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Moos-Letter December, 2017

Moos-Letter December, 2017

Cheese Making Recipe of the Month

Nokkelost Recipe

a slight sweetness in the finish. For an added treat, it's laced with clove and caraway seeds. This wonderful cheese from Norway is often described as their "year end holiday cheese."

In this fantastic recipe, Jim added his own twist by infusing the milk with cardamom before he began making the cheese. (Cardamom is a wonderful spice that's commonly used in spiced milk drinks and teas.)

When done, the smell and taste are so good, it's easy to see why this is such a popular cheese for the holidays.

Cheese Making Questions & Answers

I am having problems with my usual recipes.

Q. I have a new goat (Alpine) and, now, I am having problems with my usual recipes. My mozzarella has been fine, but my chevre didn't work and my yogurt came out runny. The milk from this goat seems to have a lot of fat in it.

A. This always seems to be the time of year when the changing seasons and weather affect the goat herds. It does sound like your new goat is providing more solids and may need more culture and rennet than usual for a good coagulation.

The reason why one process works and the other has problems is that the chèvre is all about culture and acid development, whereas the mozzarella depends largely on the enzymes in rennet.

The thin yogurt also indicates the need for more culture.


Does foil wrap help with blue cheese?

Q. Some blue cheese recipes ask you to foil wrap after a bit of aging. Does your foil wrap serve that purpose?

A. Yes, it works quite effectively as long as the surface moisture is not excessive. In fact, that is the primary use for this product.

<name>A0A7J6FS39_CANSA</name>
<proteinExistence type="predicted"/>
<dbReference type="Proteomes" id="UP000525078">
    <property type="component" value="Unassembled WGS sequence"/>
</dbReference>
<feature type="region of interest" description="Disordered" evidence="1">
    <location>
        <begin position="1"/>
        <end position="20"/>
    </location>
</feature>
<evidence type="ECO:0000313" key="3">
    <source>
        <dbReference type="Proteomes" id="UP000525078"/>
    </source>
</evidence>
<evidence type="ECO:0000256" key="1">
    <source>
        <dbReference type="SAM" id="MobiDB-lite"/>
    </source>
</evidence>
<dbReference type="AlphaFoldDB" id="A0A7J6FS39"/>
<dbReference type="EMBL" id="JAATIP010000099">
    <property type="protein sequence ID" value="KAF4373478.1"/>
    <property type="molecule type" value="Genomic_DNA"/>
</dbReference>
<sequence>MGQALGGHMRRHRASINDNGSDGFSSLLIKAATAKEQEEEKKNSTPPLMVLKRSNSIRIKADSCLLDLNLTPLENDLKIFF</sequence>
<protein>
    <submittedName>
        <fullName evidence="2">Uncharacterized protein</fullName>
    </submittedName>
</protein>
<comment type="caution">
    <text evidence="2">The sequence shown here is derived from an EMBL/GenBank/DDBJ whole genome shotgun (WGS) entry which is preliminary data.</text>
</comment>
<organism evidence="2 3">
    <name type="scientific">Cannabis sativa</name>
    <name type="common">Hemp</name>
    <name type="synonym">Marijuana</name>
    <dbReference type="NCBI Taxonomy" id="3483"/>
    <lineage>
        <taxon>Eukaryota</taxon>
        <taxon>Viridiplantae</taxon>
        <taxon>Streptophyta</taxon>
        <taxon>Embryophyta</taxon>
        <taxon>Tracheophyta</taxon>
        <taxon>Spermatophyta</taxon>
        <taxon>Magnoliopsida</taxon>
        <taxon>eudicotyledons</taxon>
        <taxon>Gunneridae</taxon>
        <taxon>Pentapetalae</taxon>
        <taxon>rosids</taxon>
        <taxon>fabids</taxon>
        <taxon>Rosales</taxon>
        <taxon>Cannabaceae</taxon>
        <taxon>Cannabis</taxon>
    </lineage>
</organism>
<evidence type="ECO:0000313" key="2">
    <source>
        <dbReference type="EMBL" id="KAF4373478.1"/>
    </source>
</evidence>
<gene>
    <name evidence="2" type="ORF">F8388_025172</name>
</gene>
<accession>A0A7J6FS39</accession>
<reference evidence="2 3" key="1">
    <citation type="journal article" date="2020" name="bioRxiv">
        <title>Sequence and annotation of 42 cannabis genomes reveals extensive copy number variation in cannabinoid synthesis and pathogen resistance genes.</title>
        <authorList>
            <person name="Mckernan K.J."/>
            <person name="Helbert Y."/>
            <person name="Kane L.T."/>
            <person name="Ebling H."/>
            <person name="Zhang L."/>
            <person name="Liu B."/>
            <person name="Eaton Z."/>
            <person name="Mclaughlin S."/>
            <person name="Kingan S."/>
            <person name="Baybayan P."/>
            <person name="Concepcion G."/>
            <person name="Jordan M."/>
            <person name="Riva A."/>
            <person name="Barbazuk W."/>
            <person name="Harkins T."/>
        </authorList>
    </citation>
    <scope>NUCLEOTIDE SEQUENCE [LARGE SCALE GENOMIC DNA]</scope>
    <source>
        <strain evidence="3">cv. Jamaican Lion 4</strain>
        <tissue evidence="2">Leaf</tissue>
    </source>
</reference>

Wait until the blue is well established inside the cheese before using it. The function of the foil is to exclude more air than our other wraps and to slow the blue development for a more uniform cheese.


There might be a problem with botulism?

Q. A friend of mine found some wild morel mushrooms and I decided to put them in my gouda. I boiled them for 15 minutes thinking that would kill most everything. It’s now time to try the cheese and it occurred to me that there might be a problem with botulism. I looked it up and found that, while boiling kills the toxin, it doesn’t kill the spoors. Acids with a pH of 4.6 or below will kill the spoors, which is why water bath canning is safe for fruits and other things that have a low pH.

My question is this – will gouda reach a pH of 4.6 after aging at 50° F for 2 months? I followed the pH of the whey until it reached 4.8 but don’t know if that reflects the pH of the curd. I know there’s some difference. 

A. Unfortunately, gouda will not reach that level of acid. In fact, it will age out sweeter than most cheese.

With the dangers of botulinum growing in an anaerobic environment like cheese, we try to discourage folks from adding fresh, high moisture products to aged cheese.


Chlorinated Water Can Kill Ripening Cultures

Q. I have a cloth-bandaged cheddar in my cheese cave. Do I have to manage the mold? Some recipes don't say anything. Other recipes advise to brush off mold and reapply a coat of lard, say weekly.

A. You do nothing but turn them every week. The lard is only used when applying the bandage.


Have a cheese making question, we're here for you: info@cheesemaking.com

Meet a Fellow Cheese Maker

Becca Heins in Longmont, Colorado

Becca Heins teaches cheese making at The Art of Cheese in Longmont, Colorado with our friend Kate Johnson. She makes some of the most beautiful cheeses we have ever seen!

This past summer, she passed a rigorous exam given by the American Cheese Society to become a Certified Cheese Professional. She studied for over 6 months for this exam and now she is one of only 900 CCPs in the entire world.

That's amazing, but, wait until you see her gorgeous wheels of cheese!

News From Fellow Cheese Makers

Remembering Maggie


Our dear friend, Maggie Parkinsonfound out a couple of months ago that she had a rare form of thyroid cancer and, shortly after being diagnosed, she passed November 10th.

Maggie was a fun, talented, creative spirit with a sharp wit. We had the honor of knowing her as she contributed 10 of her original recipes to our blog over the course of 4 years.

Maggie loved to cook and she generously shared her recipes with all of us. We miss her.

Interview in 2013: Maggie Parkinson in Renton, Washington

Maggie's Articles: Pizza, Saag Panir, Pear & Fig Bread, Fromage Fort, Easy Bechamel Sauce, Real Scottish Shortbread, Mac & Cheese Challenge, Stretching the Waistband of Your Food Budget, Leftovers-Waste Not/Want Not So Much, Souped-Up Soup and Easy Tikka Masala


Please send your cheese making news & photos to: moosletter@cheesemaking.com